Posy Roberts’ Tangled Mind
I’m so excited to have Posy here with me today. I cannot wait to read her newest book Tangled Mind. It sounds amazing and heartbreaking at the same time. Posy shared with us a scene that you can’t read anywhere else. It’s a bit of a prequel that shows a time when Timothy and Beck were just friends before they were dating. After the guest post that Posy wrote for me, read all about the book. Be sure you don’t skip the excerpt because it will bring out so many emotions in such a short period. At the very bottom be sure to enter for a chance to win a copy of the book.
Thanks for inviting me to visit your blog today. I decided to share a little prologue to my story Tangled Mind where Timothy and Beck are best friends. This is the Christmas season before the start of the story, and it’s told from Timothy’s POV, which you don’t get to see in Tangled Mind. Enjoy.
“Six cups of flour. Six?” I leaned over the recipe card to get a better look, then held it up to the light for a better view. “How many cookies am I making?” I couldn’t find the answer on my hastily scrawled card.
The oven beeped to let me know it had preheated, so I quit talking to myself and dumped the first of the six cups of flour into my mixing bowl, gradually combining it with the peanut butter, butter, eggs, sugar, and vanilla. By the time I was done, a mound of dough that promised to feed an army confronted me. All I’d wanted was a few dozen cookies to treat myself and have a dozen or so to take into work.
I was going to have well over a hundred peanut butter cookies at this rate. Maybe two.
“Whatever,” I said to my empty house as I rolled a small amount of dough between my palms, dipped it in white sugar, and set it on the cookie sheet. Digging my fingers in the sticky goo was satisfying, and before long, I was singing along to the cheesy Christmas music pumping through the speakers and carefully pressing a sugared fork to the cookies, making the ubiquitous crosshatch marks every peanut butter cookie lover recognizes from afar.
A few hours later my kitchen counters as well as the table were covered in cooling cookies. I pulled the last batch out and saw there was nowhere else to let these cool. I ended up piling them atop the first batch from ages ago.
The sheer numbers overwhelmed me and my feet were sore. I should’ve worn shoes.
Tomorrow. I’ll deal with all of this tomorrow.
I flopped face-first onto my bed and passed the fuck out.
The next day, I was still overwhelmed. I didn’t even own enough storage containers to put them away, so I resorted to plastic bags.
Apparently Mom had given me the recipe she followed when she baked for her church. Now I had to get rid of eighteen dozen cookies, unless I wanted to look like Santa in a few weeks, so I shoved the bag in a large box and headed for my car to deliver them.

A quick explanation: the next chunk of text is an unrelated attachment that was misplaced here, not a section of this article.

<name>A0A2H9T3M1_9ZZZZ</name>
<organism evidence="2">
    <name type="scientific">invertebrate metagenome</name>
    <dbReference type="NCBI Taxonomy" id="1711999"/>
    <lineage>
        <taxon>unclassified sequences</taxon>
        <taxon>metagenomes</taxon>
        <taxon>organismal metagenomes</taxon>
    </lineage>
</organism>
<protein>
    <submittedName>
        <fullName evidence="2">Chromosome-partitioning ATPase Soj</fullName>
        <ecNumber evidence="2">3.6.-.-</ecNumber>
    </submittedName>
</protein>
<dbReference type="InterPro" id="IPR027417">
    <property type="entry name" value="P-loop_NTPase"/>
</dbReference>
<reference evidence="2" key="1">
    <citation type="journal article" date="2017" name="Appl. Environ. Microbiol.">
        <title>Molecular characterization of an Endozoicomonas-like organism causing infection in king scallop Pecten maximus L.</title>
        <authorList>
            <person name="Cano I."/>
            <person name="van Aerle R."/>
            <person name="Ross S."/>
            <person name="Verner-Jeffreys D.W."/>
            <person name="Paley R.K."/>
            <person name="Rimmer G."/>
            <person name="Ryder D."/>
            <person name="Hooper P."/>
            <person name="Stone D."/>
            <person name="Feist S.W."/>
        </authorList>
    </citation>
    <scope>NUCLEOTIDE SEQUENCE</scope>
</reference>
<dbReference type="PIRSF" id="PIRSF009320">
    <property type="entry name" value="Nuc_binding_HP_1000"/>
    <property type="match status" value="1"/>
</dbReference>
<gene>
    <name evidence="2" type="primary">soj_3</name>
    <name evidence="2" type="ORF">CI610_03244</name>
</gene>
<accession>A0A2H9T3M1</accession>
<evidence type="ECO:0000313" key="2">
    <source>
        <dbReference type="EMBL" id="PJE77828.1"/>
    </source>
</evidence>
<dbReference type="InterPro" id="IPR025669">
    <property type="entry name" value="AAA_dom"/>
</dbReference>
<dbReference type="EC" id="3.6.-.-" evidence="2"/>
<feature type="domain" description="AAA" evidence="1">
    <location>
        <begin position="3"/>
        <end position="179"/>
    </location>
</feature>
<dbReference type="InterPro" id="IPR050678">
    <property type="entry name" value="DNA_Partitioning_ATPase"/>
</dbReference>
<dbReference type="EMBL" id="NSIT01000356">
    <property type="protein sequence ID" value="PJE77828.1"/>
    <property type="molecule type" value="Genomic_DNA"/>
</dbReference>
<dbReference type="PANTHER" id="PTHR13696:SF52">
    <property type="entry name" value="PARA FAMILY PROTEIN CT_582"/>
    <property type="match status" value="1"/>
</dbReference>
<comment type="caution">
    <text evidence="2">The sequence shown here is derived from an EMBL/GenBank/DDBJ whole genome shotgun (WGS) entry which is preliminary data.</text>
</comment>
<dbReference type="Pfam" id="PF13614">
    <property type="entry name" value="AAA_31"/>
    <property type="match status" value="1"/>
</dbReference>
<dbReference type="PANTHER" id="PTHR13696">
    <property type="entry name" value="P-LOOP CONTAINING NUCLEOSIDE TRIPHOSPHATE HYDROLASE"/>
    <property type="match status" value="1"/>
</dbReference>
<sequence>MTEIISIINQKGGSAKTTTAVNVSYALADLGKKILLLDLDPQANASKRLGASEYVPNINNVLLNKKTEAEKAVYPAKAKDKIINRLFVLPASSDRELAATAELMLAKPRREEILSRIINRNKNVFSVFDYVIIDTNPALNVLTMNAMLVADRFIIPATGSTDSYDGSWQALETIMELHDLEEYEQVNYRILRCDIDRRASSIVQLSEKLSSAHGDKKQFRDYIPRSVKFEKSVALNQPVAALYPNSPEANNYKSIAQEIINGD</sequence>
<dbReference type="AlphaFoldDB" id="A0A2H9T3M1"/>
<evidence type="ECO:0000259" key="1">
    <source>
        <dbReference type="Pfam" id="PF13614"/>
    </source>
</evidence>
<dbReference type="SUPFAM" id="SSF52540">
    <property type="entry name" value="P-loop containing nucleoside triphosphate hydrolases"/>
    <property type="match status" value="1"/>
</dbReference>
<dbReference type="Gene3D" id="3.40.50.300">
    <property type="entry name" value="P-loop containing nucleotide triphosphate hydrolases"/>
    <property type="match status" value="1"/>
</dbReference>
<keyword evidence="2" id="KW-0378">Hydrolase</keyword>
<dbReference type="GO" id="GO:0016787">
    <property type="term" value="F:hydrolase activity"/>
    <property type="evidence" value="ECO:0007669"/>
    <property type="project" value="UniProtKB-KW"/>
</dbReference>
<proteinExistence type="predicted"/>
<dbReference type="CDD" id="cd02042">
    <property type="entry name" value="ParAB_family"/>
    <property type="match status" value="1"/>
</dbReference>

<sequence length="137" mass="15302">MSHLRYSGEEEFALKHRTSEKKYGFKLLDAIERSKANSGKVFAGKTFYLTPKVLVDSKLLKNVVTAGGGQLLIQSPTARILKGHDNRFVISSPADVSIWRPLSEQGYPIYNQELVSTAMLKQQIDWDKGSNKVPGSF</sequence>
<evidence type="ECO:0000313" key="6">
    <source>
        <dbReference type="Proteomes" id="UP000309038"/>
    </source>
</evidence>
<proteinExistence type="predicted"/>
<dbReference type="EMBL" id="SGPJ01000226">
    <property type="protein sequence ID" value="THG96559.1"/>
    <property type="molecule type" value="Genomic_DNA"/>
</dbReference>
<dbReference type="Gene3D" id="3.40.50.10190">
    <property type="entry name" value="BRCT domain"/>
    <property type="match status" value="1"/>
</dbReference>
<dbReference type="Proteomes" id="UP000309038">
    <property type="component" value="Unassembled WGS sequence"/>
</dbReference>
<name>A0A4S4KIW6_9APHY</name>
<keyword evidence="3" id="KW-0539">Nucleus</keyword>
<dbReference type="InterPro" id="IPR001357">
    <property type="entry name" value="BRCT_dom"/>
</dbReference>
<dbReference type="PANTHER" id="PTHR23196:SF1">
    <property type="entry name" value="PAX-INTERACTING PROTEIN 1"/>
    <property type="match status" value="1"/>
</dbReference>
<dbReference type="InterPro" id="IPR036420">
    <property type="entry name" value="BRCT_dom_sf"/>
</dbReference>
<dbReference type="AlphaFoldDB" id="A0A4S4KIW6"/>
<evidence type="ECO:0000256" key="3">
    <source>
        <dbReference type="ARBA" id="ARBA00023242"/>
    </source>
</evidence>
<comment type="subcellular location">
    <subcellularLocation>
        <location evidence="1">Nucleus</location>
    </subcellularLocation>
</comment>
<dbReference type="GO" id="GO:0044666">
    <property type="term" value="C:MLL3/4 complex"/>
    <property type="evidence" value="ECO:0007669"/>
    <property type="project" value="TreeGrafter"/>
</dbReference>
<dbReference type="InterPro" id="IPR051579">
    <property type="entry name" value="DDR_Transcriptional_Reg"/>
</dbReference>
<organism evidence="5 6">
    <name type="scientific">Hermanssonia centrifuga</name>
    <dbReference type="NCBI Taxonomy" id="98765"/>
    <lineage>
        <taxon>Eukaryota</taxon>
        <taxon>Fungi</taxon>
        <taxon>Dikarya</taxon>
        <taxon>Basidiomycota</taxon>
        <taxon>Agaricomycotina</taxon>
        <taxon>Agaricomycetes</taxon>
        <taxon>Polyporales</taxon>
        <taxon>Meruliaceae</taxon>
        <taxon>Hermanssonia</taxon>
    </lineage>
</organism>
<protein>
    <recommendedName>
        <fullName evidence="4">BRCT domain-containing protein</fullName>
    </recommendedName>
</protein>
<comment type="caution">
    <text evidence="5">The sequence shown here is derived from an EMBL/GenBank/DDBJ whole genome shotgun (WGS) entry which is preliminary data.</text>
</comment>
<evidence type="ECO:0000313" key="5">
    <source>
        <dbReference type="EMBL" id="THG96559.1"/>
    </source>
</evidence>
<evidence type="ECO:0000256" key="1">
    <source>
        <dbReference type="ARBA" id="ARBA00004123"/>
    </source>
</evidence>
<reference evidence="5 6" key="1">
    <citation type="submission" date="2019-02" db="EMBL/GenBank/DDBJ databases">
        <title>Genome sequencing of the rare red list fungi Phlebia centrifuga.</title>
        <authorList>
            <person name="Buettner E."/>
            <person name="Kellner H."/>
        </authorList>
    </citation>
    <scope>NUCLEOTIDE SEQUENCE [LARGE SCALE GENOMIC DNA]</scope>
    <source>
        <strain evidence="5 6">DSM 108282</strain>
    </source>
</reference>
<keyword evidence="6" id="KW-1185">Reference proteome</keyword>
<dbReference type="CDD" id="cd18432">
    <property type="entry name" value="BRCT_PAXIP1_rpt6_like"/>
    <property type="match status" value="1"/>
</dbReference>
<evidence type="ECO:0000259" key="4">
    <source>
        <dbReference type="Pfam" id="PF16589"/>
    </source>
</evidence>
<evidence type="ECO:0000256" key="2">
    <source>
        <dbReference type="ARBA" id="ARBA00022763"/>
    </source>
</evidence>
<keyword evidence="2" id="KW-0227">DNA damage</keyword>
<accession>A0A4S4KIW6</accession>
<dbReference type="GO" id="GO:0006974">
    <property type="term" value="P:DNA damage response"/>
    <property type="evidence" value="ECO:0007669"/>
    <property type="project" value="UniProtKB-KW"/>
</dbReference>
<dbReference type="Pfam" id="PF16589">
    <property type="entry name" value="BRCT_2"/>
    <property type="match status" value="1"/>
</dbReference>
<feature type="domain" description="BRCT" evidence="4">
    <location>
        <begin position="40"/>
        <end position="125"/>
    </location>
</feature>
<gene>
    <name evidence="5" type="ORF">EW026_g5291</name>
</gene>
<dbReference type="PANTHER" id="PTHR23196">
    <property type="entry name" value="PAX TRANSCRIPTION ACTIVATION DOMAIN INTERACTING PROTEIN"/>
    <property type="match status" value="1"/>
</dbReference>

I save my best friend for last, hoping we’d be able to sit down and eat a few cookies together while sipping on the coffee I now carried in a flimsy beverage carrier. Somehow I managed to balance the three coffees and five bags of cookies while ringing Beck’s doorbell. Brady, his prick of a boyfriend, answered with a sour look on his face.
“Merry Christmas,” I said, forcing myself to smile. “I come bearing peanut butter cookies and coffee for all.”
“Huh. Come in then.” Brady opened the door wider, but rather than offer to take the pro-offered gifts, he turned around and walked away. “Beck, Timothy’s here for you. He brought cookies.”
“Really? What kind?” The sound of Beck’s muted voice pushed warmth from my chest all the way to my extremities.
“Peanut butter,” I shouted so he could hear me down the hall.
“My favorite.” Beck bounded in to the room and immediately took the coffee carrier from my grasp. Then he leaned in and kissed me on the cheek. “Thank you. What a great surprise. Come into the kitchen so I can have a taste.”
My mind conjured very impure images at that, which I immediately shoved away.
“I brought a coffee for Brady too. His favorite.”
I followed Beck, who found which coffee was meant for Brady. “I’ll just go give this to him. He’s not….” Beck didn’t finish, unless you considered a grimace to be punctuation.
When Beck returned, he still had Brady’s coffee in hand, but now he had an apologetic look in his eyes. There was some commotion down the hall that drew my attention, and soon, Brady was slamming the front door and driving away.
“Did I cause a problem?” I asked while Beck pulled a cookie to his mouth. He took a bite and moaned while he chewed. The sound was sinful.
“He’s just in a funk. Has been all day, and no matter what, I can’t seem to get him out of it.”
“That’s not really your job,” I said.
Beck threw off my comment with a shrug making it obvious he didn’t believe me. I took a cookie from the bag.
“It’s hard watching him treat you like this. Was he mad because I stopped by without calling?”
“Timothy, it’s my issue, not yours. Don’t worry. So, thanks for the treats. That was really nice of you to think of us.”
I was thinking of Beck, not Brady. I knew he loved peanut butter cookies, and it was my hope they’d help him put on a little weight. He’d lost quite a lot recently because of the stress Brady was putting him under, but Beck never saw it that way. I knew Beck wasn’t entirely blameless, but I was more than willing to put the fault directly at Brady’s feet. He treated Beck like an emotional punching bag, and if anyone in the world didn’t deserve that, it was Beck.
I’d never treat him like that, if he’d only give me a chance. I knew the likelihood of that happening was slim to none.
“Oh!” Beck said as he jumped to his feet. “I have a present for you. I’ll be right back.”
“You didn’t have to do that.”
“Yes I did,” he said as he disappeared, his voice getting softer and then louder again. “You just brought me a mountain of my fave cookies in the world, and they’re better than anything I’ve ever tasted.”